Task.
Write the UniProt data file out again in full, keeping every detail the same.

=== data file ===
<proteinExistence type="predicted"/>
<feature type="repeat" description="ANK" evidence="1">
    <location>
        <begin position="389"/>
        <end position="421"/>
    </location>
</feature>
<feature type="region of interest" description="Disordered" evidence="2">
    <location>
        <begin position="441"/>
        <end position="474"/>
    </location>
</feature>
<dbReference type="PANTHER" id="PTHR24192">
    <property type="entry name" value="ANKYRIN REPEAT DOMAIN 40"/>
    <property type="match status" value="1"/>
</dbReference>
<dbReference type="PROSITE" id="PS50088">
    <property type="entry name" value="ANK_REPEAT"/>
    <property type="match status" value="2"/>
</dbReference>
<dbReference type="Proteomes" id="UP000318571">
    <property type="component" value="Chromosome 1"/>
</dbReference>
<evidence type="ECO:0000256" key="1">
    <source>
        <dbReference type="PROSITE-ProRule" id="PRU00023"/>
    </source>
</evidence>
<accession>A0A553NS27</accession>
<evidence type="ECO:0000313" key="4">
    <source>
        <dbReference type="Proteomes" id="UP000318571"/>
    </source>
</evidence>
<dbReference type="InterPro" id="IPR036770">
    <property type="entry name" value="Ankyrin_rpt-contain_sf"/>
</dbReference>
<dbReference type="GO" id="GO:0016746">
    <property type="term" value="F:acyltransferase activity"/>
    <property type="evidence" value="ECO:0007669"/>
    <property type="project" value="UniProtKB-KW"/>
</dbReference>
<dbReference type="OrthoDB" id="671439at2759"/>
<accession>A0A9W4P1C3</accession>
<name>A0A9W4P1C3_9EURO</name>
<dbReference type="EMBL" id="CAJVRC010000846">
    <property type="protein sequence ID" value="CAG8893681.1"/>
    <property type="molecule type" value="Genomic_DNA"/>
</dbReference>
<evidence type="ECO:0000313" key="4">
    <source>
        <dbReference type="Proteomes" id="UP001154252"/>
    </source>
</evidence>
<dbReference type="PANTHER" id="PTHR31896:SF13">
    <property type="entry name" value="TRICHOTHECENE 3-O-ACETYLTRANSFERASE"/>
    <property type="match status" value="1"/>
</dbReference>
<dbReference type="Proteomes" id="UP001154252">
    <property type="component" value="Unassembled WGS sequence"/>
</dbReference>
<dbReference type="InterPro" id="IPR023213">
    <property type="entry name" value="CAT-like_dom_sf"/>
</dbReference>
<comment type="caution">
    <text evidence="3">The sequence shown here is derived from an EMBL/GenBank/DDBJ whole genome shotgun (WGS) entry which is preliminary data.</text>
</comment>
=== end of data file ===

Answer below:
<proteinExistence type="predicted"/>
<feature type="repeat" description="ANK" evidence="1">
    <location>
        <begin position="389"/>
        <end position="421"/>
    </location>
</feature>
<feature type="region of interest" description="Disordered" evidence="2">
    <location>
        <begin position="441"/>
        <end position="474"/>
    </location>
</feature>
<dbReference type="PANTHER" id="PTHR24192">
    <property type="entry name" value="ANKYRIN REPEAT DOMAIN 40"/>
    <property type="match status" value="1"/>
</dbReference>
<dbReference type="PROSITE" id="PS50088">
    <property type="entry name" value="ANK_REPEAT"/>
    <property type="match status" value="2"/>
</dbReference>
<dbReference type="Proteomes" id="UP000318571">
    <property type="component" value="Chromosome 1"/>
</dbReference>
<evidence type="ECO:0000256" key="1">
    <source>
        <dbReference type="PROSITE-ProRule" id="PRU00023"/>
    </source>
</evidence>
<accession>A0A553NS27</accession>
<evidence type="ECO:0000313" key="4">
    <source>
        <dbReference type="Proteomes" id="UP000318571"/>
    </source>
</evidence>
<dbReference type="InterPro" id="IPR036770">
    <property type="entry name" value="Ankyrin_rpt-contain_sf"/>
</dbReference>
<dbReference type="GO" id="GO:0016746">
    <property type="term" value="F:acyltransferase activity"/>
    <property type="evidence" value="ECO:0007669"/>
    <property type="project" value="UniProtKB-KW"/>
</dbReference>
<dbReference type="OrthoDB" id="671439at2759"/>
<accession>A0A9W4P1C3</accession>
<name>A0A9W4P1C3_9EURO</name>
<dbReference type="EMBL" id="CAJVRC010000846">
    <property type="protein sequence ID" value="CAG8893681.1"/>
    <property type="molecule type" value="Genomic_DNA"/>
</dbReference>
<evidence type="ECO:0000313" key="4">
    <source>
        <dbReference type="Proteomes" id="UP001154252"/>
    </source>
</evidence>
<dbReference type="PANTHER" id="PTHR31896:SF13">
    <property type="entry name" value="TRICHOTHECENE 3-O-ACETYLTRANSFERASE"/>
    <property type="match status" value="1"/>
</dbReference>
<dbReference type="Proteomes" id="UP001154252">
    <property type="component" value="Unassembled WGS sequence"/>
</dbReference>
<dbReference type="InterPro" id="IPR023213">
    <property type="entry name" value="CAT-like_dom_sf"/>
</dbReference>
<comment type="caution">
    <text evidence="3">The sequence shown here is derived from an EMBL/GenBank/DDBJ whole genome shotgun (WGS) entry which is preliminary data.</text>
</comment>